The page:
Matt Corner takes a look into the political future and the landscape should all the favourites come in.
The bookies have a market for almost everything in British politics, not just the EU Referendum. Whether it’s the next Prime Minister or who will resign, there is a favourite for every possible outcome, so what would Britain look like if all of those favourites came in?
Well this strange odds-based version of Britain starts fairly normally with the UK voting to remain part of the European Union, despite a powerful campaign that proves very positive for Boris Johnson’s career.
It’s not entirely clear why but David Cameron quickly grows bored of being PM and resigns before the end of 2016, handing over the reigns to the ever more popular Boris without any election taking place at all. Boris Johnson battles Labour leader Jeremy Corbyn in parliament over healthcare and union powers, but the tenacious Corbyn will remain as head of the opposition for some years to come.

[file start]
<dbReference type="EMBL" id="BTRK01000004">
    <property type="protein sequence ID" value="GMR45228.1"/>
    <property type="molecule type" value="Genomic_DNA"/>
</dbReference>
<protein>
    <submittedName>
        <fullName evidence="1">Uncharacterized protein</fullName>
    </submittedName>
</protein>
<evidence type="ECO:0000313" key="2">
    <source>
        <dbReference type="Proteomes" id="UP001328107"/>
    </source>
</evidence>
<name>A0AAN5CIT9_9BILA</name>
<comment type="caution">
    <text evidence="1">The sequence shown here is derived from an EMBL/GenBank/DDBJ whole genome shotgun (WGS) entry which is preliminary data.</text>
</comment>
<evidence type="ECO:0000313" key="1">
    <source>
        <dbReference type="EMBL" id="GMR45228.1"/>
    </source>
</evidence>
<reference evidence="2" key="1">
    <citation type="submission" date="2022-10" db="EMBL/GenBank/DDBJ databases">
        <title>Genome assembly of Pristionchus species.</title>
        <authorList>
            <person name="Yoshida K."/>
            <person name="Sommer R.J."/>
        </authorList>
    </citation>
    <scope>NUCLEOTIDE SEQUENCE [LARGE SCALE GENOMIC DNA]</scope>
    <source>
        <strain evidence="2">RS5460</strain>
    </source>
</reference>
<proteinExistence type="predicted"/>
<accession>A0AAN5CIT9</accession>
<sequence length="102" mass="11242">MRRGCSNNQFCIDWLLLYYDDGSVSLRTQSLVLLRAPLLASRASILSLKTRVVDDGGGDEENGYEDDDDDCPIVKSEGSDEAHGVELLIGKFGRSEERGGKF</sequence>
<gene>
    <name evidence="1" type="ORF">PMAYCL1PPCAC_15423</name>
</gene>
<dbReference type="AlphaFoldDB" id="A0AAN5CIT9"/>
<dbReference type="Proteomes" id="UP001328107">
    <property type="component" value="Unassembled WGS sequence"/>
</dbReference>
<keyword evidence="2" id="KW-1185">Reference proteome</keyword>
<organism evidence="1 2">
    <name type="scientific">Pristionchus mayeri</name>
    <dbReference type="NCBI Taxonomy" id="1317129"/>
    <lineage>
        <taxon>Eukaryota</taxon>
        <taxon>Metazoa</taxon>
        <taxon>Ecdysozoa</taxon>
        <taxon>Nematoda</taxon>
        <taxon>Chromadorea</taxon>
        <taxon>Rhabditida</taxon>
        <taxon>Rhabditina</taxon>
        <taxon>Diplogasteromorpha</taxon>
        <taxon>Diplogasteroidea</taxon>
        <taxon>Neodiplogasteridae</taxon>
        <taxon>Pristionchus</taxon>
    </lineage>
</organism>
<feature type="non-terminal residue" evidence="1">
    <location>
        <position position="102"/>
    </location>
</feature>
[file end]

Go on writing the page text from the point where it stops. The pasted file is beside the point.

On a side note, Germany will win against Argentina in the 2018 World Cup final, with very little difficulty.
Boris and his arch nemesis Jeremy Corbyn will meet for the last time at the 2020 General Election which Johnson comfortably wins, leading the Conservative Party to power with a clear majority. After a budding friendship that began back in the 2016 EU Referendum campaign madness, the Prime Minister Boris Johnson makes Michael Gove his Chancellor of the Exchequer. He quickly sees to it that George Osbourne is dispatched to the back benches as his only surviving rival from the Cameron dynasty.
Embarrassed by a catastrophic loss at the 2020 General Election, Jeremy Corbyn steps down in favour of Dan Jarvis. He retires at 71 and spends most weekends enjoying his team Arsenal play at the Emirates Stadium, probably still under the management of Arsene Wenger.